Dip in summer associate hiring at firms is bad omen for larger class of 2024, NALP says
Law students in the class of 2024 may find it more difficult to find a job with a larger law firm after graduation, according to one sign of the hiring market.
Summer associate offers for 2023 programs have decreased by 2%, which typically “would not be overly remarkable,” according to a Feb. 27 press release by the National Association for Law Placement. But the affected second-year law students are in the class of 2024, which had an entering class size almost 12% larger than the class of 2023, the NALP noted in the press release.
Nikia L. Gray, executive director of the NALP, commented on the decline of summer associate offers in an executive summary to the NALP report, Perspectives on 2022 Law Student Recruiting.
“What is clear,” Gray wrote, “is that the entry-level job market in the private sector is currently not growing fast enough to absorb the additional students in the class of 2024.”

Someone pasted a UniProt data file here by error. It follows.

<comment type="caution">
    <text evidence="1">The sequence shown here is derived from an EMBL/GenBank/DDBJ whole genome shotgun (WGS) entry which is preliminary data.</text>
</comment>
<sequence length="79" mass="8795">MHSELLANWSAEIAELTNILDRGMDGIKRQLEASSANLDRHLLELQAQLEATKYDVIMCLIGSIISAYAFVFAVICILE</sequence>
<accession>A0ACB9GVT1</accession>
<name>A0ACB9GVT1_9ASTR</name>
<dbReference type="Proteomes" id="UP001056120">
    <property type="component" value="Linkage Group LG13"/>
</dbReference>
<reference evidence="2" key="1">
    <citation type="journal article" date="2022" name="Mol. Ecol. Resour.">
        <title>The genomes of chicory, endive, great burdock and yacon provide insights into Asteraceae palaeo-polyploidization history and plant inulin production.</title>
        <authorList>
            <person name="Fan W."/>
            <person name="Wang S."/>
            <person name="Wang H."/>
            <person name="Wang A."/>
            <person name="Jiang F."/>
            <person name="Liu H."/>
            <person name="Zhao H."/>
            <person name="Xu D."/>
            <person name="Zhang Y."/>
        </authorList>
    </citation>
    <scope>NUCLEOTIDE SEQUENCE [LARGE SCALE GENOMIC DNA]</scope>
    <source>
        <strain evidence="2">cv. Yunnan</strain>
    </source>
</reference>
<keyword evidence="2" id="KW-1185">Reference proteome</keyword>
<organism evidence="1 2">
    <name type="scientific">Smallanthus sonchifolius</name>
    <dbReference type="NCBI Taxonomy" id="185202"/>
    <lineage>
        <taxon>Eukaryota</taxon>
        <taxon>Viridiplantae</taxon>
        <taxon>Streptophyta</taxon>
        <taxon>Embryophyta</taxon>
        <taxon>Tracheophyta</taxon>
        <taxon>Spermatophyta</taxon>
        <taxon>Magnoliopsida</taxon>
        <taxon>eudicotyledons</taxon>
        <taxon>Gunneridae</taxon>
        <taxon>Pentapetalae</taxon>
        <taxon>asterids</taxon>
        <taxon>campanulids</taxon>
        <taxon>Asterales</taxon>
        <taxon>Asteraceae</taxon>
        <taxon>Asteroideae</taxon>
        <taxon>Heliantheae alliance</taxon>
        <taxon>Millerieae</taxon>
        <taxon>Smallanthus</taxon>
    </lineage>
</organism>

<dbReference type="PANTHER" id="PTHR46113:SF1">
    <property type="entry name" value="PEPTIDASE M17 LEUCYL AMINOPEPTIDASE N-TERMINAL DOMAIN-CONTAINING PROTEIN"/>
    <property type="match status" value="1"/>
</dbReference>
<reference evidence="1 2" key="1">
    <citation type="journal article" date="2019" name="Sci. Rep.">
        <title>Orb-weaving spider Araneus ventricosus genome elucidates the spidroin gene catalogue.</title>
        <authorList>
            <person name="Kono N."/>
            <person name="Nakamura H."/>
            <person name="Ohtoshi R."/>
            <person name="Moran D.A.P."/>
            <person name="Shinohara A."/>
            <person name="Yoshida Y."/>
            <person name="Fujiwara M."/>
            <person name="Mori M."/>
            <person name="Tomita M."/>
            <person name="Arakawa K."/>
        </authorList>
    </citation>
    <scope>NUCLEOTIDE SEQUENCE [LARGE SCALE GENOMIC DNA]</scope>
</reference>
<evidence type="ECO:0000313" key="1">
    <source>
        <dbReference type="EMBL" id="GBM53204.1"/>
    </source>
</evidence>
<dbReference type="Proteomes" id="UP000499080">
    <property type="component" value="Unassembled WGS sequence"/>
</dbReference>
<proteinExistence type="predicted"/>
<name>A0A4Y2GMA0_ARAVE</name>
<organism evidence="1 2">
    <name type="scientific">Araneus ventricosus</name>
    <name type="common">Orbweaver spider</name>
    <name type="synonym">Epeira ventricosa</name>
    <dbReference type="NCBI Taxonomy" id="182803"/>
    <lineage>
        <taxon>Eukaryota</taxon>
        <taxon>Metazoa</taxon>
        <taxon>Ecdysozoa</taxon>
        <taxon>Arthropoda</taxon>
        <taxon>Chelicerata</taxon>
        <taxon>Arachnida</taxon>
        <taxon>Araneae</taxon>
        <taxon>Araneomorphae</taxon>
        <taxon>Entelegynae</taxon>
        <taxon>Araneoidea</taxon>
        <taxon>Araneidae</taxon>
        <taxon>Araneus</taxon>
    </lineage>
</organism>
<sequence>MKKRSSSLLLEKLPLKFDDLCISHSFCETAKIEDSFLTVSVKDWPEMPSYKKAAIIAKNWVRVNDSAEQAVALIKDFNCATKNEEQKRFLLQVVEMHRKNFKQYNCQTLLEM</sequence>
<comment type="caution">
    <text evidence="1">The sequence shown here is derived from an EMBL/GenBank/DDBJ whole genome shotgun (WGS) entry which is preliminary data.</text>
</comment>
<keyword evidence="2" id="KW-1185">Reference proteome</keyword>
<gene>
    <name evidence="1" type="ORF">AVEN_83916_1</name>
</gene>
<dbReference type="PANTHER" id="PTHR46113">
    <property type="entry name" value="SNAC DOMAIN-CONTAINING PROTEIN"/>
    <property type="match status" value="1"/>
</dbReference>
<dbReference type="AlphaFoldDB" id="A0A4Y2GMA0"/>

Unless there is a strong hiring market for graduates—which appears unlikely at this point—“a greater percentage of these students may need to look at other market segments for employment after graduation,” she wrote.
The median number of offers to 2Ls for summer 2023 programs was nine offers, down from 10 for summer 2022 programs.
The findings are based on information provided by 410 employers, mostly firms. Eighty-six percent of the responses were from firms of more than 250 lawyers.
Gray’s executive summary identifies two factors that may have played a role in the decline in 2023 summer associate hiring.
First, firms may be trimming 2023 summer associate programs because they hired higher-than-usual numbers of entry-level associates for 2023. Nearly 6,200 summer associates received offers to join firms after graduation, which is an all-time high since the Great Recession that began at the end of 2007. Firms may figure that they won’t need so many entry-level associates in fall 2024 as a result.
Second, many firms began to see a decrease in work by the third quarter of 2022.
“This, combined with the salary raises and increased lateral hiring seen in late 2021 and early 2022, resulted in many firms ending Q4 overleveraged,” Gray wrote.
Publications covering the NALP data include Law360, Reuters and Law.com.